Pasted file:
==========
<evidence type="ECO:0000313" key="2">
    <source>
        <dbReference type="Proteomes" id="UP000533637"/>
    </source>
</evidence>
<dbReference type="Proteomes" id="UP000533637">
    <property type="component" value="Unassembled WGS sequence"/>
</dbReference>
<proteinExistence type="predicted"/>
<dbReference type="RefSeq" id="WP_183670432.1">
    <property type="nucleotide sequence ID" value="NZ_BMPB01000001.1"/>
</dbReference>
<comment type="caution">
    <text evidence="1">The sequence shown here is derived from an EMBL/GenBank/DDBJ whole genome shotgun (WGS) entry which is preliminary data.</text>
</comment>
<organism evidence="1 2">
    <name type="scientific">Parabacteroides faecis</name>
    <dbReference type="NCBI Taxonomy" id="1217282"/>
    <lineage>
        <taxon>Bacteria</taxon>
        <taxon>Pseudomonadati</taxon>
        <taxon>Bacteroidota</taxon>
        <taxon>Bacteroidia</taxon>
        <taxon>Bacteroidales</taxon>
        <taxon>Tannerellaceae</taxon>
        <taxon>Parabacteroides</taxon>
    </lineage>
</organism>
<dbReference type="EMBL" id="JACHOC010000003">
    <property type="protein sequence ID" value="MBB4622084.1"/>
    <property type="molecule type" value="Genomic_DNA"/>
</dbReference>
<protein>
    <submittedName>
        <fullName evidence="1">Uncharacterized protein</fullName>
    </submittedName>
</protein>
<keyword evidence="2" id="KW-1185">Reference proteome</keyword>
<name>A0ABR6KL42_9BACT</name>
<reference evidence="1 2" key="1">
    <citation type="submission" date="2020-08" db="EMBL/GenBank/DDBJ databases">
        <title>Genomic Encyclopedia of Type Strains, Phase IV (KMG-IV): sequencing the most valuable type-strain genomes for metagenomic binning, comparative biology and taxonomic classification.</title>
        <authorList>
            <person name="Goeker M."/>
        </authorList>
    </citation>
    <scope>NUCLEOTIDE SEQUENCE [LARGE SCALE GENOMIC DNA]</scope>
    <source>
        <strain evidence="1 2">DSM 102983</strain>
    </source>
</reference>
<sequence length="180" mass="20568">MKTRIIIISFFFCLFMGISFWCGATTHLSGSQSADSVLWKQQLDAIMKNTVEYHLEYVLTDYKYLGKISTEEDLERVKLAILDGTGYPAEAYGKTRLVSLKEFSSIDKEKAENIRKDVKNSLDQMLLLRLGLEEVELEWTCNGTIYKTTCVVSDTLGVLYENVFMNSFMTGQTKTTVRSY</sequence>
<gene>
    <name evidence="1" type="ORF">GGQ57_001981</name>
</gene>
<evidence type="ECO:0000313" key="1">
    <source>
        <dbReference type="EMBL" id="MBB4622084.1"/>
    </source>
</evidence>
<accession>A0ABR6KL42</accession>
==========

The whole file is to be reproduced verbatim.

<evidence type="ECO:0000313" key="2">
    <source>
        <dbReference type="Proteomes" id="UP000533637"/>
    </source>
</evidence>
<dbReference type="Proteomes" id="UP000533637">
    <property type="component" value="Unassembled WGS sequence"/>
</dbReference>
<proteinExistence type="predicted"/>
<dbReference type="RefSeq" id="WP_183670432.1">
    <property type="nucleotide sequence ID" value="NZ_BMPB01000001.1"/>
</dbReference>
<comment type="caution">
    <text evidence="1">The sequence shown here is derived from an EMBL/GenBank/DDBJ whole genome shotgun (WGS) entry which is preliminary data.</text>
</comment>
<organism evidence="1 2">
    <name type="scientific">Parabacteroides faecis</name>
    <dbReference type="NCBI Taxonomy" id="1217282"/>
    <lineage>
        <taxon>Bacteria</taxon>
        <taxon>Pseudomonadati</taxon>
        <taxon>Bacteroidota</taxon>
        <taxon>Bacteroidia</taxon>
        <taxon>Bacteroidales</taxon>
        <taxon>Tannerellaceae</taxon>
        <taxon>Parabacteroides</taxon>
    </lineage>
</organism>
<dbReference type="EMBL" id="JACHOC010000003">
    <property type="protein sequence ID" value="MBB4622084.1"/>
    <property type="molecule type" value="Genomic_DNA"/>
</dbReference>
<protein>
    <submittedName>
        <fullName evidence="1">Uncharacterized protein</fullName>
    </submittedName>
</protein>
<keyword evidence="2" id="KW-1185">Reference proteome</keyword>
<name>A0ABR6KL42_9BACT</name>
<reference evidence="1 2" key="1">
    <citation type="submission" date="2020-08" db="EMBL/GenBank/DDBJ databases">
        <title>Genomic Encyclopedia of Type Strains, Phase IV (KMG-IV): sequencing the most valuable type-strain genomes for metagenomic binning, comparative biology and taxonomic classification.</title>
        <authorList>
            <person name="Goeker M."/>
        </authorList>
    </citation>
    <scope>NUCLEOTIDE SEQUENCE [LARGE SCALE GENOMIC DNA]</scope>
    <source>
        <strain evidence="1 2">DSM 102983</strain>
    </source>
</reference>
<sequence length="180" mass="20568">MKTRIIIISFFFCLFMGISFWCGATTHLSGSQSADSVLWKQQLDAIMKNTVEYHLEYVLTDYKYLGKISTEEDLERVKLAILDGTGYPAEAYGKTRLVSLKEFSSIDKEKAENIRKDVKNSLDQMLLLRLGLEEVELEWTCNGTIYKTTCVVSDTLGVLYENVFMNSFMTGQTKTTVRSY</sequence>
<gene>
    <name evidence="1" type="ORF">GGQ57_001981</name>
</gene>
<evidence type="ECO:0000313" key="1">
    <source>
        <dbReference type="EMBL" id="MBB4622084.1"/>
    </source>
</evidence>
<accession>A0ABR6KL42</accession>